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Chuck Rhodes


Ron Simpkins 

The second church I pioneered was in Tucson, Arizona. We started the church with no one, and it wasn’t surprising that at the first service no one came.


I told my wife to act like there were a hundred people there, so when our newborn son started to cry, she covered his mouth and headed out of the sanctuary. I asked, “Where are you going?” She said, “You told me to act like there were a hundred people here.” I replied, “Don’t be ridiculous, sit back down, I’m not preaching to nobody.”


Luckily soon after that Chuck and Janette Rhodes came in, they would be some of the best people I ever worked with.

Some time later we moved to Flagstaff, Arizona to pastor.  Chuck and Janet went to Kansas to pioneer a new church. After a few more years we were pastoring in Denver, Colorado and Chuck and Janet move there to work with us, bringing three people with them.


They played a big part in the church’s success there.  After a short time, they got stirred to pastor again and went to Brighton, Colorado. As always, they would do a good job.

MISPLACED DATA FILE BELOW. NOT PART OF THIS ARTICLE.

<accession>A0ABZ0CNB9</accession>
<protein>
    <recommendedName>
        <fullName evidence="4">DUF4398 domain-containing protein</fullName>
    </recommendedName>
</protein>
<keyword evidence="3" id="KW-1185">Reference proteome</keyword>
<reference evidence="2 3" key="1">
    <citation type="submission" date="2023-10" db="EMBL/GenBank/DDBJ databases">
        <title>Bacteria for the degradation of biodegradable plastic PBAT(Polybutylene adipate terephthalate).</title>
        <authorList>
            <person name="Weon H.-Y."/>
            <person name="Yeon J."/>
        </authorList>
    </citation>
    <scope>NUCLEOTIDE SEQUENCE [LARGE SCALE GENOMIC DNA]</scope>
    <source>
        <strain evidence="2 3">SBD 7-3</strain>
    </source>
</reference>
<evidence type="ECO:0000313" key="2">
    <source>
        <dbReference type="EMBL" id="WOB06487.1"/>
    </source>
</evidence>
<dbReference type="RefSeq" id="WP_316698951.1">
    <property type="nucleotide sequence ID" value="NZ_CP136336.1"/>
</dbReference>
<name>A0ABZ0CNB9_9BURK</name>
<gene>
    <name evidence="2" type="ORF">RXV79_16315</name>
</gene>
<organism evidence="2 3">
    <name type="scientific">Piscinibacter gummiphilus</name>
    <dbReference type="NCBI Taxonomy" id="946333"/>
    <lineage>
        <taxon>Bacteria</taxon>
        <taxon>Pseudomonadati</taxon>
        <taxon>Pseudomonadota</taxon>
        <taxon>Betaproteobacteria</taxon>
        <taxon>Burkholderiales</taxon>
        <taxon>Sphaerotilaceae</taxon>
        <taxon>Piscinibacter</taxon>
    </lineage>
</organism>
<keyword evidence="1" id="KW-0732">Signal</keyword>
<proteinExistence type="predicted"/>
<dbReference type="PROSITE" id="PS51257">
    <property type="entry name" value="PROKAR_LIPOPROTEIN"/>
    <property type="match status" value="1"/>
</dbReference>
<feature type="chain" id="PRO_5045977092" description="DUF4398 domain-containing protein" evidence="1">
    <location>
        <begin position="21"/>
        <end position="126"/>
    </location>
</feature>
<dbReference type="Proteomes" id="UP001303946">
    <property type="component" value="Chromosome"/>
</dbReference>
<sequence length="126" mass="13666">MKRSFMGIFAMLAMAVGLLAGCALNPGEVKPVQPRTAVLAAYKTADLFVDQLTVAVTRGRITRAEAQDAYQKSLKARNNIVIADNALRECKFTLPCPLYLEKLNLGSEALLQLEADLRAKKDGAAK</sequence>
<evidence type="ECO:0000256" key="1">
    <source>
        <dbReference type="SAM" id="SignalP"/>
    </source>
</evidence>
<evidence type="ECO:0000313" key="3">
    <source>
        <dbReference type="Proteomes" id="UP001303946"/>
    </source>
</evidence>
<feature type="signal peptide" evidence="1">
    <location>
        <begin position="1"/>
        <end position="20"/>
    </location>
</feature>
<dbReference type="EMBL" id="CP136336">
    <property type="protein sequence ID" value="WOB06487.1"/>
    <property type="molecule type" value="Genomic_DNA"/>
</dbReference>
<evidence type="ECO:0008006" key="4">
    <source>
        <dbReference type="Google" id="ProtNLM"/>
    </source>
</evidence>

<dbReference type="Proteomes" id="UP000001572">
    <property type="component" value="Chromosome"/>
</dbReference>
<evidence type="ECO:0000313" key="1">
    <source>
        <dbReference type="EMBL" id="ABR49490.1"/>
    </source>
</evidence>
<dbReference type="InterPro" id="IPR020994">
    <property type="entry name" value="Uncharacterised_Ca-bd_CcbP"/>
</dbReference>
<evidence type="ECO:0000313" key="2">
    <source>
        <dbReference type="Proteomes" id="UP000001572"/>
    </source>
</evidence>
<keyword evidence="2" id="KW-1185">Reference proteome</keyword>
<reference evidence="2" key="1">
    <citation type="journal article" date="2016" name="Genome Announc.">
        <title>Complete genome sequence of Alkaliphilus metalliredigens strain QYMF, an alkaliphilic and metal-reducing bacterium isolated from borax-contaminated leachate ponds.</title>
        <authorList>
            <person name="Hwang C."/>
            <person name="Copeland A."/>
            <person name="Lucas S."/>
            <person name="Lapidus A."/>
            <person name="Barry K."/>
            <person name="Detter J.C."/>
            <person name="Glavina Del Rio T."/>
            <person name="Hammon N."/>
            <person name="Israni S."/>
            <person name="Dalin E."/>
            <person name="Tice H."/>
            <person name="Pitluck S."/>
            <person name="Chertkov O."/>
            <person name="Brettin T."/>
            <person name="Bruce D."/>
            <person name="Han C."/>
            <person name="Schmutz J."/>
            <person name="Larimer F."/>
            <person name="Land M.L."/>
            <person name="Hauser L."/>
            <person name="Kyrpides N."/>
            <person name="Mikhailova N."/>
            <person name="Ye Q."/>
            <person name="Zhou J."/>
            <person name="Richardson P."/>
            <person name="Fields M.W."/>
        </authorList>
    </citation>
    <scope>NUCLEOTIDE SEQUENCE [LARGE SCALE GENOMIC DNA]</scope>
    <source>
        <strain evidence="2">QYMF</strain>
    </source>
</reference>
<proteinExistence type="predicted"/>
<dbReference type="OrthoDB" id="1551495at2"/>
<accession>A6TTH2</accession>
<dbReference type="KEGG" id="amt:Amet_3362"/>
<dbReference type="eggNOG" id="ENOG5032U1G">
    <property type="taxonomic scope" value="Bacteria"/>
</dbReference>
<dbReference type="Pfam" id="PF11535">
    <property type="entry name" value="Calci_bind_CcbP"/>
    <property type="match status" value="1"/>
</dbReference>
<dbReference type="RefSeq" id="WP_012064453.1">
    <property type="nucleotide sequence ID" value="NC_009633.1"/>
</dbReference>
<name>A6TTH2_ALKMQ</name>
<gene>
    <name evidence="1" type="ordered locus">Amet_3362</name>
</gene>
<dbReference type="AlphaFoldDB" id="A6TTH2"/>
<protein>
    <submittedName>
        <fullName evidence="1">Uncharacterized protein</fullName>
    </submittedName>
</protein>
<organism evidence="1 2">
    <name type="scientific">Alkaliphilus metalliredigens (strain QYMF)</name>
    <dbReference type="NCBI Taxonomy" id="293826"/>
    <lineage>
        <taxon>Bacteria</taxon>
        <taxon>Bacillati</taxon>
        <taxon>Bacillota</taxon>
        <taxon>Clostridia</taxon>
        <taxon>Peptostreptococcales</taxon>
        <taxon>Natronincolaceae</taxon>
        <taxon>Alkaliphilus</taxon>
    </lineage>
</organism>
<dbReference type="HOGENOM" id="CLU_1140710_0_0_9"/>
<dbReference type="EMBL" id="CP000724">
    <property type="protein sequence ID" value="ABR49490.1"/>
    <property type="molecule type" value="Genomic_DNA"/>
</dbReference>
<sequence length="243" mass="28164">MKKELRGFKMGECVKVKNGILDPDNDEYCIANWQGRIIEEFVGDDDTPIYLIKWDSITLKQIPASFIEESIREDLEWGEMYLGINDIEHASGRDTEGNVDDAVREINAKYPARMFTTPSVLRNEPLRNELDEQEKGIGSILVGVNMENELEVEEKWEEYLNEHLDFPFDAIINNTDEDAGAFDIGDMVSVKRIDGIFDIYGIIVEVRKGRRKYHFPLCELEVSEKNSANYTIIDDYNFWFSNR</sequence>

Chuck was a private investigator and had made real sacrifices to stay in that small city. Unfortunately, he developed leukemia and doctors couldn’t stop the disease. 

When I went to visit him at the hospital,  I wanted to make sure there were no bad feelings about the sacrifices he had made.


While a great pastor he never had more than a handful of people. I told him that I was sorry if I ever pressured him to do anything that he regretted.


He had only a few hours left to live, but he set up and grabbed me, and said, “The only things I don’t regret are the things you pressured me to do for God.”

Nobody on their death bed says drive my Cadillac up to the window. We connect to what we’ve done that carries into eternity.


While I’ve helped a few people succeed in making money, I think my greatest gift has been to encourage a lot of people to partner with the wild man by the name of Jesus. The guy who walks into crowds who want to kill him, and his most common words still are. "fear not."


Ron Simpkins 


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